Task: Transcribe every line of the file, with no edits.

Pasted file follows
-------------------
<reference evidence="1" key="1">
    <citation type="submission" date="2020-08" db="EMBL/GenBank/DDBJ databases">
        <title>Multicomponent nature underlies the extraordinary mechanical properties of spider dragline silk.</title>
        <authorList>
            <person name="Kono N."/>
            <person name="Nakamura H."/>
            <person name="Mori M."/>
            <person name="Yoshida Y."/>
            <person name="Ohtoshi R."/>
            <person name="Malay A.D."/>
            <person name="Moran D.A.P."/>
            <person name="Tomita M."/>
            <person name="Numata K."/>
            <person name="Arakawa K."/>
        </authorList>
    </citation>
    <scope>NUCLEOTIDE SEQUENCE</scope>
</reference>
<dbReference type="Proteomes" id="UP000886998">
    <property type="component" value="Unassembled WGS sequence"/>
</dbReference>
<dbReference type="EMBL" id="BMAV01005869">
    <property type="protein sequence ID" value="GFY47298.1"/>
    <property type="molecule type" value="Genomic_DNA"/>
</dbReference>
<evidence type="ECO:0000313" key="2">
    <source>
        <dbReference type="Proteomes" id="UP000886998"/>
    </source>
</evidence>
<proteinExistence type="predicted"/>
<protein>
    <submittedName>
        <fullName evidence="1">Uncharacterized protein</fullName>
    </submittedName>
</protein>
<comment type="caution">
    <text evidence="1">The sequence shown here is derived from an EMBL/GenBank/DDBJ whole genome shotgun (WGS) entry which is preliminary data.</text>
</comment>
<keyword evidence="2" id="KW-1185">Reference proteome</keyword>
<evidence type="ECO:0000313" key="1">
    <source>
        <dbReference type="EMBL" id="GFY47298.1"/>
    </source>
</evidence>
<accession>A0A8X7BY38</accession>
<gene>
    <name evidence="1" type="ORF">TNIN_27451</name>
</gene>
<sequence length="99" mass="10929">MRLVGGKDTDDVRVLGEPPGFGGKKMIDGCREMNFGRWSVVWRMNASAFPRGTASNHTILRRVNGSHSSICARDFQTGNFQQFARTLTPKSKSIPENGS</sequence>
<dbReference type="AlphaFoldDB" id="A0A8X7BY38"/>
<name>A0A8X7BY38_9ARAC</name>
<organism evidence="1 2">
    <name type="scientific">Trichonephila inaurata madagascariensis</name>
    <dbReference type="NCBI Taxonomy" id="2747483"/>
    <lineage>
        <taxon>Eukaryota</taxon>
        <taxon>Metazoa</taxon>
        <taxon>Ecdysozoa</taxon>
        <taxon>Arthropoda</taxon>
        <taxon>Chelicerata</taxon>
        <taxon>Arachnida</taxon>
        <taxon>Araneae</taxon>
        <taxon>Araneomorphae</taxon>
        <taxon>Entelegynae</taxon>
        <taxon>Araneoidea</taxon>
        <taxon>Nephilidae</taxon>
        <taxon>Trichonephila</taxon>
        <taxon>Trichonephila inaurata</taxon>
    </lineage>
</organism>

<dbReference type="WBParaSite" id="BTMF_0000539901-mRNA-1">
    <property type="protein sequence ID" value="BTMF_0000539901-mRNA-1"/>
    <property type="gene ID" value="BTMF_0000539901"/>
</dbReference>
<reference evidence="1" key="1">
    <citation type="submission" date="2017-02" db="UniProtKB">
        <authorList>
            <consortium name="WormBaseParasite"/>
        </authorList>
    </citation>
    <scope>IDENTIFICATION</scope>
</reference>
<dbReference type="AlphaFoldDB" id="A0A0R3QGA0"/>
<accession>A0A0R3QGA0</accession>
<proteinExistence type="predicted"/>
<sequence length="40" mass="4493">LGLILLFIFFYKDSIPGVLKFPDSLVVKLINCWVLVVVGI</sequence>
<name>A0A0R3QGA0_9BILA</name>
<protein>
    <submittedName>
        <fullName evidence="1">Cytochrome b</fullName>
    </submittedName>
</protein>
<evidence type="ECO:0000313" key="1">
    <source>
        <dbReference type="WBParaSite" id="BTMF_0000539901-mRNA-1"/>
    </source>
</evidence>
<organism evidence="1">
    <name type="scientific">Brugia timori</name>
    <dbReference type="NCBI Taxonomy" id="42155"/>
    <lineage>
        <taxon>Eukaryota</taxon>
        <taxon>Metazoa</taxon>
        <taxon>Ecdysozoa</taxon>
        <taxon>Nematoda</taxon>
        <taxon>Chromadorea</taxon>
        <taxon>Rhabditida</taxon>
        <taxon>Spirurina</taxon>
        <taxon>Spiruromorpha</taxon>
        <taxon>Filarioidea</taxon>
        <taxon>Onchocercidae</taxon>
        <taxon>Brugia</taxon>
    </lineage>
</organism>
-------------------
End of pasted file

<reference evidence="1" key="1">
    <citation type="submission" date="2020-08" db="EMBL/GenBank/DDBJ databases">
        <title>Multicomponent nature underlies the extraordinary mechanical properties of spider dragline silk.</title>
        <authorList>
            <person name="Kono N."/>
            <person name="Nakamura H."/>
            <person name="Mori M."/>
            <person name="Yoshida Y."/>
            <person name="Ohtoshi R."/>
            <person name="Malay A.D."/>
            <person name="Moran D.A.P."/>
            <person name="Tomita M."/>
            <person name="Numata K."/>
            <person name="Arakawa K."/>
        </authorList>
    </citation>
    <scope>NUCLEOTIDE SEQUENCE</scope>
</reference>
<dbReference type="Proteomes" id="UP000886998">
    <property type="component" value="Unassembled WGS sequence"/>
</dbReference>
<dbReference type="EMBL" id="BMAV01005869">
    <property type="protein sequence ID" value="GFY47298.1"/>
    <property type="molecule type" value="Genomic_DNA"/>
</dbReference>
<evidence type="ECO:0000313" key="2">
    <source>
        <dbReference type="Proteomes" id="UP000886998"/>
    </source>
</evidence>
<proteinExistence type="predicted"/>
<protein>
    <submittedName>
        <fullName evidence="1">Uncharacterized protein</fullName>
    </submittedName>
</protein>
<comment type="caution">
    <text evidence="1">The sequence shown here is derived from an EMBL/GenBank/DDBJ whole genome shotgun (WGS) entry which is preliminary data.</text>
</comment>
<keyword evidence="2" id="KW-1185">Reference proteome</keyword>
<evidence type="ECO:0000313" key="1">
    <source>
        <dbReference type="EMBL" id="GFY47298.1"/>
    </source>
</evidence>
<accession>A0A8X7BY38</accession>
<gene>
    <name evidence="1" type="ORF">TNIN_27451</name>
</gene>
<sequence length="99" mass="10929">MRLVGGKDTDDVRVLGEPPGFGGKKMIDGCREMNFGRWSVVWRMNASAFPRGTASNHTILRRVNGSHSSICARDFQTGNFQQFARTLTPKSKSIPENGS</sequence>
<dbReference type="AlphaFoldDB" id="A0A8X7BY38"/>
<name>A0A8X7BY38_9ARAC</name>
<organism evidence="1 2">
    <name type="scientific">Trichonephila inaurata madagascariensis</name>
    <dbReference type="NCBI Taxonomy" id="2747483"/>
    <lineage>
        <taxon>Eukaryota</taxon>
        <taxon>Metazoa</taxon>
        <taxon>Ecdysozoa</taxon>
        <taxon>Arthropoda</taxon>
        <taxon>Chelicerata</taxon>
        <taxon>Arachnida</taxon>
        <taxon>Araneae</taxon>
        <taxon>Araneomorphae</taxon>
        <taxon>Entelegynae</taxon>
        <taxon>Araneoidea</taxon>
        <taxon>Nephilidae</taxon>
        <taxon>Trichonephila</taxon>
        <taxon>Trichonephila inaurata</taxon>
    </lineage>
</organism>

<dbReference type="WBParaSite" id="BTMF_0000539901-mRNA-1">
    <property type="protein sequence ID" value="BTMF_0000539901-mRNA-1"/>
    <property type="gene ID" value="BTMF_0000539901"/>
</dbReference>
<reference evidence="1" key="1">
    <citation type="submission" date="2017-02" db="UniProtKB">
        <authorList>
            <consortium name="WormBaseParasite"/>
        </authorList>
    </citation>
    <scope>IDENTIFICATION</scope>
</reference>
<dbReference type="AlphaFoldDB" id="A0A0R3QGA0"/>
<accession>A0A0R3QGA0</accession>
<proteinExistence type="predicted"/>
<sequence length="40" mass="4493">LGLILLFIFFYKDSIPGVLKFPDSLVVKLINCWVLVVVGI</sequence>
<name>A0A0R3QGA0_9BILA</name>
<protein>
    <submittedName>
        <fullName evidence="1">Cytochrome b</fullName>
    </submittedName>
</protein>
<evidence type="ECO:0000313" key="1">
    <source>
        <dbReference type="WBParaSite" id="BTMF_0000539901-mRNA-1"/>
    </source>
</evidence>
<organism evidence="1">
    <name type="scientific">Brugia timori</name>
    <dbReference type="NCBI Taxonomy" id="42155"/>
    <lineage>
        <taxon>Eukaryota</taxon>
        <taxon>Metazoa</taxon>
        <taxon>Ecdysozoa</taxon>
        <taxon>Nematoda</taxon>
        <taxon>Chromadorea</taxon>
        <taxon>Rhabditida</taxon>
        <taxon>Spirurina</taxon>
        <taxon>Spiruromorpha</taxon>
        <taxon>Filarioidea</taxon>
        <taxon>Onchocercidae</taxon>
        <taxon>Brugia</taxon>
    </lineage>
</organism>